The CEO of Caraa on fashion and business

Aaron Luo started in finance before founding the luxe sport bag company.

When Aaron Luo wants to get to know someone, he has a simple trick. “I just take a look at what bag they’re carrying,” says the co-founder and CEO of Caraa, a New York City-based sport bag and accessory company. “I think a bag says a lot about the personality of the person. Are you active? Do you work out? Do you travel? Do you like to stay organized? I think the bag can tell it all.”

Indeed, before Luo and his co-founder, designer Carmen Chen Wu, launched Caraa in 2015, they conducted market research by people-watching at the juice bar at Equinox in Soho. “We wanted to understand why people brought so many bags—a gym bag, a handbag, a work bag—and then we wanted to create a solution so people could start carrying just one well-made, stylish and functional bag.”

The result was Caraa’s Studio Bag collection, designed to transition between all of life’s activities—changing straps converts it from a satchel to a backpack to a cross-body bag. Subsequent women’s collections followed and this month, Caraa is launching a men’s bag collection, sold exclusively at select Equinox locations. “We received thousands of emails from men telling us they had the same issues women did—having to carry around super-heavy bags or multiple ones that weren’t functional,” says Luo.

Here, Luo talks about starting Caraa from scratch, which trends are emerging in the world of bags, and his favorite workout.

You worked in finance before you started Caraa. What inspired you to launch a handbag company?

My family has been doing handbag manufacturing for more than 20 years in Europe and Asia so I did have some fashion industry background. And then I teamed up with Carmen Chen Wu, who has designed for brands like Ralph Lauren, Alexander Wang, and Marchesa. We both knew handbags and we thought there was really something missing in the handbag market. That’s what gave us the idea to launch Caraa.

What was missing?

We just thought the bag market was getting a little stale. Yes, there are some brands doing some interesting things in terms of aesthetic, but the functionality was really lagging. We wanted to create something for the millennial woman who can use one bag to transition from work to the gym to a date or whatever. Take our Studio Bag. On the outside, it looks like a satchel but when you start using it, you can wear it three different ways: cross-body, satchel, or backpack. We infused the lining with silver particles to make it moisture repellant so if you throw your yoga pants in after a workout, it doesn’t stink and accumulate mold. Carmen jokes that our bags are for the inner OCD in you because they have so many different pockets to keep you organized.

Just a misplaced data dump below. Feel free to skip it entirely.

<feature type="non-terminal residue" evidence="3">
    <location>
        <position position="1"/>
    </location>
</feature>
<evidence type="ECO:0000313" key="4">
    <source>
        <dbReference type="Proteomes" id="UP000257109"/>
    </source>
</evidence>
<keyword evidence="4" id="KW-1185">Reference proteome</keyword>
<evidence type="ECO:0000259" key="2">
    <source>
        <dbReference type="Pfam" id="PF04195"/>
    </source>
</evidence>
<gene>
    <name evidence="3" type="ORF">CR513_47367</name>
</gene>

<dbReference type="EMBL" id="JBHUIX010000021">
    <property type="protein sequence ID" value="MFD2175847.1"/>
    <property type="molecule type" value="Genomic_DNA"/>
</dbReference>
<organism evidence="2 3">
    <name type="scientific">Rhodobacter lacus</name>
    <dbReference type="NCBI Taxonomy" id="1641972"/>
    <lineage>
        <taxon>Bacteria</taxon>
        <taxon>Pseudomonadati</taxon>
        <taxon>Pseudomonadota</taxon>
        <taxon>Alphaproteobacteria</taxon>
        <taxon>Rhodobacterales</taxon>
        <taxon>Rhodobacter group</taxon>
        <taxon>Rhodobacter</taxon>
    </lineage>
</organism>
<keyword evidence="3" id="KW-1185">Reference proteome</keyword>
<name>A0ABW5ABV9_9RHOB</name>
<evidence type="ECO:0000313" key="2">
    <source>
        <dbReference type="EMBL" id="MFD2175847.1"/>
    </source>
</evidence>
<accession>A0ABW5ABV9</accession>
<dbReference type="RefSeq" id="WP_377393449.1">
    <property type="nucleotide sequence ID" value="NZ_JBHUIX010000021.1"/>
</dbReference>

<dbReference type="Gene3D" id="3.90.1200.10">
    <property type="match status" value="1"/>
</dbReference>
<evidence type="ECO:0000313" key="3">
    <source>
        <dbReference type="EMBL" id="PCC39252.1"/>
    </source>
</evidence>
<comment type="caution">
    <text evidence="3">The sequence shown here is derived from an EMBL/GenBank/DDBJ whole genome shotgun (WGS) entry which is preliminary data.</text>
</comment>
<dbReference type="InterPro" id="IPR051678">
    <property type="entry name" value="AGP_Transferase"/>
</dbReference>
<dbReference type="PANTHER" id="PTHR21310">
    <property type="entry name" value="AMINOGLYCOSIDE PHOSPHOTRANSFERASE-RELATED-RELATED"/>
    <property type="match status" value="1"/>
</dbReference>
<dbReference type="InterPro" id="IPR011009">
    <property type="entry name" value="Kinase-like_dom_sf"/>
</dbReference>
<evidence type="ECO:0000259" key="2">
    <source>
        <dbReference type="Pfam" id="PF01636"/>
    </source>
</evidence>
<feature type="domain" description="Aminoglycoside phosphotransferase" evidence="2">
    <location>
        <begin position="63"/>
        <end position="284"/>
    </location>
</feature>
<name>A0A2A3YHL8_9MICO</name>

What trends do you see emerging in the bag world?

Smaller, more functional bags with more strategic pockets. Also, embellishments such as metal studs, pearls, and even gems are traditionally used on luxury handbags, or on couture dresses in luxury fashion. We are one of the first to bring it to high-end sportswear while keeping the bags functional versus just looking good. I think a few other brands are starting to test it out as well.

What gear do you pack in your bag?

I am using one of our brand-new men’s duffles. I try to work out every day and I do a bunch of different sports, but I am really into Muay Thai kickboxing. So I carry around head gear, gloves, shin guards, and clothes on top of my laptop and water.

Anything inside your bag that’s surprising?

I carry a tub of Clorox disinfectant wipes. Maybe it’s because Muay Thai is a contact sport and sweat is always flying around but when I’m done, I like to clean my gear. I’m also a little bit of a germ freak so I like to wipe things down as often as I can.

Do you have any great advice for launching your own brand or venture?

Whatever you’re launching, make sure you believe in it. Don’t just start a brand because you see an opportunity or there is money to be made. Brands who start from a mission and have a personal story behind them are a lot more relatable and a lot more sustainable long-term. Also, always lead with the product. If you lead with storytelling, when the storytelling stops and the product doesn’t hold up, it doesn’t work. Finally, make sure you have a solid budget.

How can you handle hurdles?

When you launch a business, the first few months or even year can be dark. You can never be too careful when it comes to ensuring the supply chain is done correctly. Know that you will probably struggle with building your community and getting your name out there in the beginning stages. You have to be patient.

What’s the best business advice you’ve ever received?

Find the right people and create the right team. A lot of people say their most expensive mistake was not finding the right people or not letting the wrong people go quickly enough. For me, finding the right co-founder in Carmen was everything. So if you find the right people to grow your business together, the sky’s the limit.

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